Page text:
Photo by Bliss Garden Design – Look for landscape design inspiration
One of the hottest trends in garden design is the container garden. And there’s a few reasons why.
- They are an easy way to add dimension and visual interest. In large gardens, they are a relatively inexpensive way to provide architecture without adding pavers and raised beds. They can help define different areas of a garden that might be put to different uses — let’s say a patio space defined as a separate outdoor “room” from a play area. They are also a great underpinning for form. Acting like a bra or girdle, they can make a shapeless, unwieldy garden seem sleek and sophisticated. In small spaces, like on patios and balconies, containers provide the actual growing space for decorative plants and vegetables alike.
2.) They are a great way to provide color, depth and dimension, since containers come in all varieties of materials, colors and heights. There’s no better way to make a garden really pop.
3.) They are often more manageable for gardeners who don’t have the greenest of thumbs. In a tighter, more contained bed, it’s harder for weeds to take hold and garden pests, including both insects and animals, to eat or destroy plants. It’s also easier to make sure that precious water gets only to the spots where it is needed. That makes container gardens perfect for areas of the country dealing with drought conditions.
Let’s take a look:
Photo by Glenna Partridge Garden Design – Look for landscape pictures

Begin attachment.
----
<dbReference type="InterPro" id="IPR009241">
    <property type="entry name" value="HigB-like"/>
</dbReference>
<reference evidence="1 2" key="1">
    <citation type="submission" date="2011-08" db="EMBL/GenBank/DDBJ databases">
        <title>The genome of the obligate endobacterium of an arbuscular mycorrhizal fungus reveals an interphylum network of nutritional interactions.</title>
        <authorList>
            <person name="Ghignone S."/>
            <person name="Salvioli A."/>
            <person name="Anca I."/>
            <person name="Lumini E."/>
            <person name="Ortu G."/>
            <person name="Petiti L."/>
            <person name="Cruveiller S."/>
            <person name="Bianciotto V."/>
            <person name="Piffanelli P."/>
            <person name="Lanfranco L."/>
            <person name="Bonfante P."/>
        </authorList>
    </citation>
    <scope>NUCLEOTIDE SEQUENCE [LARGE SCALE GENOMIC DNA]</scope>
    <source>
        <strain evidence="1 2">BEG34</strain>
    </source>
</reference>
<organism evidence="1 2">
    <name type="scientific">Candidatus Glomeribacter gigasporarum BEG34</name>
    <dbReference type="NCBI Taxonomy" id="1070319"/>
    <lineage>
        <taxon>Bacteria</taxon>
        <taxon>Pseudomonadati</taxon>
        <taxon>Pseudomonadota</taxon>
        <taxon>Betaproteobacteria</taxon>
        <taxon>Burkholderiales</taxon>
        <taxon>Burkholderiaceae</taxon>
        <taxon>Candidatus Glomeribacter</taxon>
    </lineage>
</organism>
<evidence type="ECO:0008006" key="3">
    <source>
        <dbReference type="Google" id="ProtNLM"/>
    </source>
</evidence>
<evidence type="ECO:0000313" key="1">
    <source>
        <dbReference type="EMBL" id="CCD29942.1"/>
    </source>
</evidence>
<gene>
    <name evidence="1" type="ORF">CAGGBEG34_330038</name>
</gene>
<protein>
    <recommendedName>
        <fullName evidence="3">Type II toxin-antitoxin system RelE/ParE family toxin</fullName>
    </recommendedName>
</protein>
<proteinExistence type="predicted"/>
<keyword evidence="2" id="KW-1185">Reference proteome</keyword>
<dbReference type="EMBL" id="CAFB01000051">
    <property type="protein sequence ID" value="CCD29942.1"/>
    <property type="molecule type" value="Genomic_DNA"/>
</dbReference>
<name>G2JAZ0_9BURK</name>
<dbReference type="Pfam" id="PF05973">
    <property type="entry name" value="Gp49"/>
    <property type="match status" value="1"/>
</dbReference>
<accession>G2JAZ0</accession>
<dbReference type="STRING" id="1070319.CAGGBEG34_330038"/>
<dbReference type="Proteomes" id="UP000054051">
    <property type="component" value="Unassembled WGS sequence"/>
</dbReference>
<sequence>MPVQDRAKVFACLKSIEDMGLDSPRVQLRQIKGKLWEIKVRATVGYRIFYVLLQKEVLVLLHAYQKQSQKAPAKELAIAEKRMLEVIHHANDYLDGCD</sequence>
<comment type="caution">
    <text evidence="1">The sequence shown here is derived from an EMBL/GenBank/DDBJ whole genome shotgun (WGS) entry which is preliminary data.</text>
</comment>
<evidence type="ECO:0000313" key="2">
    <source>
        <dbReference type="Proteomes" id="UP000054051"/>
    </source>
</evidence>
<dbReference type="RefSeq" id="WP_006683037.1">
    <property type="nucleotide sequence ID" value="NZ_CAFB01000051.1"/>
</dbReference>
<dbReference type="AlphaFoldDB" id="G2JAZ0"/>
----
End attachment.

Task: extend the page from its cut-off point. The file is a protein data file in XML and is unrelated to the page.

The garden above is composed almost entirely of planters and containers. With only a plain concrete walk to serve as the basis, you might expect a garden that felt like a sidewalk. And yet, thanks to the choice of plants, the garden feels as rich and lush and green as any jungle. A key secret here is the use of both plants and planters of varying heights. There are tall containers with draping plants that cascade to the concrete floor, as well as low planters with plants that reach for the sky. All that variety gives the planned garden an extremely natural feel.
Photo by Le jardinet – Search landscape design ideas
Even when you have a traditional large lawn, you can still add a container or two to provide your garden with a pop of color and interest. The container above, a bright orange planter with purple plants set in the middle of a lawn, does just that.
Photo by CoLab Architecture – More patio ideas
The garden above shows how you can make a asphalt patio and wooden fence, feel lush and green. The homeowners cleverly created a system for a series of simple terra cotta planters which they filled with flowering plants. This area acts as an “accent wall” while a series of low containers and beds help fill everything out. This type of container garden is a cinch to maintain.
Photo by The Gardensmith – Discover landscape design inspiration
Container gardens aren’t just for decorative plants alone. Here, the homeowners have used metal-look basins for planting an array of vegetables. The choice of containers lends the garden a rustic feel.
Photo by Drawing Dept – Browse landscape ideas
Sometimes, smaller containers can’t quite get the effect you’re looking for. In this case, raised beds have been used to provide a resplendent patch of decorative flowers and plants.
And below, a few containers grouped together are a different option for those who don’t want to go to the trouble of putting in raised beds:
Photo by Exteriorscapes llc – Browse landscape ideas
But the truth is that just one container alone, if planted with care, can have quite a dramatic effect in any garden. Take the planter below. The great variety of plants packed tightly into one space makes for a cacophony of color and form, a great way to dress up a front or back door. The turquoise color of the planter works beautifully with the orange and pink tones of the plants and flowers.